Multiple Sclerosis in Young People: Are You at Risk?

If you think that sclerosis can only happen at senile age, you are both mistaken and lucky. It means that you have not experienced this disease, although it can occur in 20-year-olds. will tell you how the immune system attacks your own brain and what symptoms you should be afraid of.

What is sclerosis?

The term is coined from the Greek word skleros (solid) and means the process of compacting various organs and tissues, replacing their elements with fibrous (connective) tissue.

Multiple sclerosis is a chronic disease of the nervous system, in which there are multiple scattered foci of demyelination (destruction of myelin) in the white matter of the brain and spinal cord. The symptoms of the disease have nothing to do with senile dementia, and the human intellect, as a rule, remains intact.

Multiple sclerosis is autoimmune damage to the nervous system, in which the human immune system mistakenly takes the white matter of the brain (mainly myelin – the nerve sheath) for an alien structure and begins to fight with it.

Risk factors

The number of patients with autoimmune diseases is increasing every year, as people are less in contact with nature, and the immune system receives less and less pressure from the outside. There is no single cause of multiple sclerosis, however, there are a number of factors that can increase its likelihood.

These factors include: living in the northern latitudes (Russia, Canada, and the Scandinavian countries demonstrate the highest incidence in the world), vitamin D deficiency, belonging to a Caucasoid race and genetic predisposition.

Unfortunately, the symptoms, clearly associated with multiple sclerosis, have not been discovered by now. There are only markers of a general propensity for autoimmune diseases. Patients with multiple sclerosis often have similar illnesses, for example, bronchial asthma and autoimmune diseases of the thyroid gland.


Most often, the first signs of multiple sclerosis occur in people aged 20 to 30 years. It can also be first diagnosed in older people and children, but it happens much less frequently. The patient may experience weakness in the arms and/or legs, worsened vision, and disturbed coordination.

The main threat of the disease is that without treatment, multiple sclerosis will progress and interfere in everyday life greatly: coordination of movements can be disturbed, the gait can become shaky and unstable, there can be difficulties in making subtle movements, such as handwriting, makeup or manicure, handicraft. One can suffer from reduced clarity of view and focus on objects in one or both eyes. It becomes more difficult to follow movements. In the future, these violations can become so pronounced that a person will not do without help.

If you suspect multiple sclerosis, it is important to consult a doctor as soon as possible, because the earlier the disease is diagnosed and the specific treatment is chosen, the less severe the symptoms will be.

Course of disease

The course of the disease is usually wavy: periods of exacerbation, when the patient experiences some kind of disturbance, are replaced by longer periods of remission when he feels well, is active and is socially adapted. Usually, exacerbations last up to a month and occur once or twice a year, but in some patients, they may be more frequent. In particular, it can trigger stress or a viral disease. After each exacerbation, a person may experience some kind of impairment, for example, the vision, mobility of the arm or legs may not fully recover.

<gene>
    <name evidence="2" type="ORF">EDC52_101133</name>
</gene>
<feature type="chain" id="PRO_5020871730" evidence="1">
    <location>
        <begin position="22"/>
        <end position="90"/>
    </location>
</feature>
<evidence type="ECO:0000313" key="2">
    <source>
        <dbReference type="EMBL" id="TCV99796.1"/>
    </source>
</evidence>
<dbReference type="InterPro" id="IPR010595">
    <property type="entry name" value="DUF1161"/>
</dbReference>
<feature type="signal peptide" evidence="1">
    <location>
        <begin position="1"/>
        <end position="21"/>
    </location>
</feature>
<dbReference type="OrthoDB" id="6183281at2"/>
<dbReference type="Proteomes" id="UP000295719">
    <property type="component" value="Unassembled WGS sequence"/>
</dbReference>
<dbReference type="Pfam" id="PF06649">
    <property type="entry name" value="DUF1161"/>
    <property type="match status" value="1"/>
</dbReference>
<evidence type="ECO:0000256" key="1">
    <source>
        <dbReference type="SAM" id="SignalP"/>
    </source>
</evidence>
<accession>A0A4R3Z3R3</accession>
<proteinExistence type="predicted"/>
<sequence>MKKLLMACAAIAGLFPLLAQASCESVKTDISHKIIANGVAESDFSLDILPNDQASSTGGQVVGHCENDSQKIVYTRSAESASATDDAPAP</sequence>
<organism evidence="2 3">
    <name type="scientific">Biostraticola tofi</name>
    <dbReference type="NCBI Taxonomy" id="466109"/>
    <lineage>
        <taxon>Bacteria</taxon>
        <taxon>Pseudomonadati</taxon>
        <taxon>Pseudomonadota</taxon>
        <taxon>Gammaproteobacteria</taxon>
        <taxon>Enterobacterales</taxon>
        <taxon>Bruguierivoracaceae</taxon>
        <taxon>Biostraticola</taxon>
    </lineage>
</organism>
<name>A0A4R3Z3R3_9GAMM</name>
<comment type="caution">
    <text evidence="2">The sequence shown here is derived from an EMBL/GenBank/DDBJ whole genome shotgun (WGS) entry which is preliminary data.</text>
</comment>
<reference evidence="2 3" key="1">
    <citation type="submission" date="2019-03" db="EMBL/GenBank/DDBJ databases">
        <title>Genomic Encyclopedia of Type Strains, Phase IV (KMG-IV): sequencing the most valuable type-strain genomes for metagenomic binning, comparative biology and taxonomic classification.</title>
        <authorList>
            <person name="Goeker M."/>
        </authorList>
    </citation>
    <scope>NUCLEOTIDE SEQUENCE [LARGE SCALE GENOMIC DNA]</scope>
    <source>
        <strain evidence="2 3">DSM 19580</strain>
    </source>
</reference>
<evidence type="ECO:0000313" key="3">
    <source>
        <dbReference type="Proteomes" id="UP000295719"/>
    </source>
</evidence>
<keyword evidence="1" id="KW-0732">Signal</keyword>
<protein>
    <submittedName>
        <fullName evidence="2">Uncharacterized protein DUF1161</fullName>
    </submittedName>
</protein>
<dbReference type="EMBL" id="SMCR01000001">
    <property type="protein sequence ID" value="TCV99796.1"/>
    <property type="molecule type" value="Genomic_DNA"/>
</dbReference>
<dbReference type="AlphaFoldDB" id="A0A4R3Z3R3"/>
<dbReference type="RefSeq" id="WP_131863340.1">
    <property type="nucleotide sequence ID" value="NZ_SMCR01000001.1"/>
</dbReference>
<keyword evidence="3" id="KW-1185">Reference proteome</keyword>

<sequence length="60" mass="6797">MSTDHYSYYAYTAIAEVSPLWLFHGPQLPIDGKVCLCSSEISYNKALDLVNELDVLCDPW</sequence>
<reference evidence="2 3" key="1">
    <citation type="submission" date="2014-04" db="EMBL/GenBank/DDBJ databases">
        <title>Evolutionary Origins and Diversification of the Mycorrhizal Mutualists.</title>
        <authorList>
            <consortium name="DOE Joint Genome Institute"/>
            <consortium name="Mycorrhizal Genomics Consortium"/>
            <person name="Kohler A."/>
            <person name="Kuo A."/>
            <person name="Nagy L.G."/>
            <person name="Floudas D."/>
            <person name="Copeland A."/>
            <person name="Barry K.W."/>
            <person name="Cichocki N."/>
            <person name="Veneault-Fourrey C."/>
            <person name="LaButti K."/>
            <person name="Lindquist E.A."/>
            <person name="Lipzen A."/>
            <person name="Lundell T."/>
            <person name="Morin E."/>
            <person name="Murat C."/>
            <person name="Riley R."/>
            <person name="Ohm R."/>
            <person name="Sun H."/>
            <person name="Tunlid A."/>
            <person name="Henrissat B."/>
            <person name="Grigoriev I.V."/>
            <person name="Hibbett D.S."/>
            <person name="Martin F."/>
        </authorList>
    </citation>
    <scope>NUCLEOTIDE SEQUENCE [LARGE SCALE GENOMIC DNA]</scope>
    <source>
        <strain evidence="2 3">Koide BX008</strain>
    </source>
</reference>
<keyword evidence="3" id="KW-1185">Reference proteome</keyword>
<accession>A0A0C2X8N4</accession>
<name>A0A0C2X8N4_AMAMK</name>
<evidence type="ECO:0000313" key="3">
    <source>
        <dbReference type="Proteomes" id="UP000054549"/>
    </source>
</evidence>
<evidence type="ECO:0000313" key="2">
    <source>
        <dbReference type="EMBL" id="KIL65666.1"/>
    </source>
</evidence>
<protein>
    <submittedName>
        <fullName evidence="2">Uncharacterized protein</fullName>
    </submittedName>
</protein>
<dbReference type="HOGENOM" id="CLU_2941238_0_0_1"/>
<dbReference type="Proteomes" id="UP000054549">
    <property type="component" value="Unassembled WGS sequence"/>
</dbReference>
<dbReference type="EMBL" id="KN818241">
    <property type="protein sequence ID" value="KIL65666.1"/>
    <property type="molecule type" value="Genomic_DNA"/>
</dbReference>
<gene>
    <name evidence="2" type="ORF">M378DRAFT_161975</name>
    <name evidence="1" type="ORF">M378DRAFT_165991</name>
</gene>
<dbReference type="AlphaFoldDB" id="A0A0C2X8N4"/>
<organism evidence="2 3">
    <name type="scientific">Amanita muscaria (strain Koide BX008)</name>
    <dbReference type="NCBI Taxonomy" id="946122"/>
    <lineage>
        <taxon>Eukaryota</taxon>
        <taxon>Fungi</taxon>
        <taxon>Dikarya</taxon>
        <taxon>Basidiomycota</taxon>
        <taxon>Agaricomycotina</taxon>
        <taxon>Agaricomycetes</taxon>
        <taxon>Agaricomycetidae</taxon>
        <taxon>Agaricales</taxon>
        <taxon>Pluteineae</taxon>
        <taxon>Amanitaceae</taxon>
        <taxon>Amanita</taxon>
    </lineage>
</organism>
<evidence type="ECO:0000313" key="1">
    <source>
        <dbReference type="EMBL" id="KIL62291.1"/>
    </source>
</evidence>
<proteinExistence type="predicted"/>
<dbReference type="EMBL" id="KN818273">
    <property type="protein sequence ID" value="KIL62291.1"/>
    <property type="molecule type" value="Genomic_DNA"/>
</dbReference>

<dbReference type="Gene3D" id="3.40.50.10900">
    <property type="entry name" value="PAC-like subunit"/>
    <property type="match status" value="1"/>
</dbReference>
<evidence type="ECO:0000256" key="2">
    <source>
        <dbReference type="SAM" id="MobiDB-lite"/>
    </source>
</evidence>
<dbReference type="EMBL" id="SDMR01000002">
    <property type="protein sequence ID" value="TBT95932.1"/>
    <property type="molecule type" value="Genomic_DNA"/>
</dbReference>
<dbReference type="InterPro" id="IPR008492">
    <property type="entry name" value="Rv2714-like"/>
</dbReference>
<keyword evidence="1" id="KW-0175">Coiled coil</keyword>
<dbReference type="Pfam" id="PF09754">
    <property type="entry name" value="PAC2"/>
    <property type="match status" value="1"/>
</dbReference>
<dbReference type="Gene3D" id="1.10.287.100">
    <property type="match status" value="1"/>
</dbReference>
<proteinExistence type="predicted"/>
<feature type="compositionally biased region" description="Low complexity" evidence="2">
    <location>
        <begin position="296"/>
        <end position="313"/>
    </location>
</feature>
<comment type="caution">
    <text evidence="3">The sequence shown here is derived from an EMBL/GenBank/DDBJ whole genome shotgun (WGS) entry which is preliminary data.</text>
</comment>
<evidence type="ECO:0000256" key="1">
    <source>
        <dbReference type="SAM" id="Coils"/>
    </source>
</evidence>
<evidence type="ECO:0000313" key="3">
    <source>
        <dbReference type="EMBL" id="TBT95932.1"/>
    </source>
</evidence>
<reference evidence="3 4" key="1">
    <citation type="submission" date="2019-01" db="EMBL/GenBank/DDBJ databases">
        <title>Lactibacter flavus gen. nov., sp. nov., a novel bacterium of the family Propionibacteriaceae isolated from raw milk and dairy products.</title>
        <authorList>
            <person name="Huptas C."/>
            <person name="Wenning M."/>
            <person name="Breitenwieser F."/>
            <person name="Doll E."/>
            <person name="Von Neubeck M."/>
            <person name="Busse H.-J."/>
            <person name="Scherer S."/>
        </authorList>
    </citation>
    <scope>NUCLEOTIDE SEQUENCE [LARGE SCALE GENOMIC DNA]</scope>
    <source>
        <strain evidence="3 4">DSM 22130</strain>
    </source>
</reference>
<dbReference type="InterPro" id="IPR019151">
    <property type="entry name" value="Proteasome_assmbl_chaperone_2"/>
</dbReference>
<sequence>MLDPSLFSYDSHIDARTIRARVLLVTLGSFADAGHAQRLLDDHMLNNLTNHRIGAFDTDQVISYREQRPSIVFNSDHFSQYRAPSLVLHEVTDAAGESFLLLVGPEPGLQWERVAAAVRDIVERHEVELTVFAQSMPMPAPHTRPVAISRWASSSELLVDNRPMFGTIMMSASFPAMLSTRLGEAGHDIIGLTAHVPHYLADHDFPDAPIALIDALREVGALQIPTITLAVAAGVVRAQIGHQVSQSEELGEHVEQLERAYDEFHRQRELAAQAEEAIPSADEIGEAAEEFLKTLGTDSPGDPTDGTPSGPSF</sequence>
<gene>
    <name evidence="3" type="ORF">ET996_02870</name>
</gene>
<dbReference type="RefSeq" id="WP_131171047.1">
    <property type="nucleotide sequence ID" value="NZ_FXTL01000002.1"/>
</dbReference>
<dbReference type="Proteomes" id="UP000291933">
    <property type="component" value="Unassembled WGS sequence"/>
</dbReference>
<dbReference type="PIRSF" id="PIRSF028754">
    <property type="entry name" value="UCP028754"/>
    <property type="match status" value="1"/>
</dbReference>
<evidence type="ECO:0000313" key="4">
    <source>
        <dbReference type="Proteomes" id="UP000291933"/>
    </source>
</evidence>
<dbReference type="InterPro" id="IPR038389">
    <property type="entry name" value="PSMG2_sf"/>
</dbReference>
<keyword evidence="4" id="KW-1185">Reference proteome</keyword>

The disease is chronic, so it cannot be completely cured, but modern drugs and the correct scheme of their purpose can keep multiple sclerosis in the inactive phase. That is, the task of treatment is to increase the periods of remission as much as possible, reduce the frequency of exacerbations, and, if possible, completely stop them. In the case of proper therapy, patients with this disease do not experience severe negative manifestations throughout their lives, and exacerbations may be absent for several years.

Women with multiple sclerosis may have children – as a rule, the disease does not manifest itself during pregnancy, and the expectant mother only needs more careful observation. The young mother can face problems immediately after birth, so experts recommend limiting the period of breastfeeding to two to three months and immediately resume treatment.

What are the symptoms of multiple sclerosis?

The symptoms of multiple sclerosis are similar to manifestations of other diseases, so only a doctor can make a correct diagnosis. If you have reduced vision in one eye, as if a gray or white veil has appeared in front of it, numbness or weakness in the arms or legs, dizziness occurs with the rotation of objects clockwise or counterclockwise, be sure to consult a neurologist to rule out neurological diseases, including multiple sclerosis.

It is important to know that a person becomes somewhat euphoric, less critical of his condition and may not attach importance to changes in gait or vision due to the illness. When closest relatives notice the first manifestations of multiple sclerosis in a loved one at a young age, you should send him to a neurologist for consultation, even if these symptoms do not bother him.

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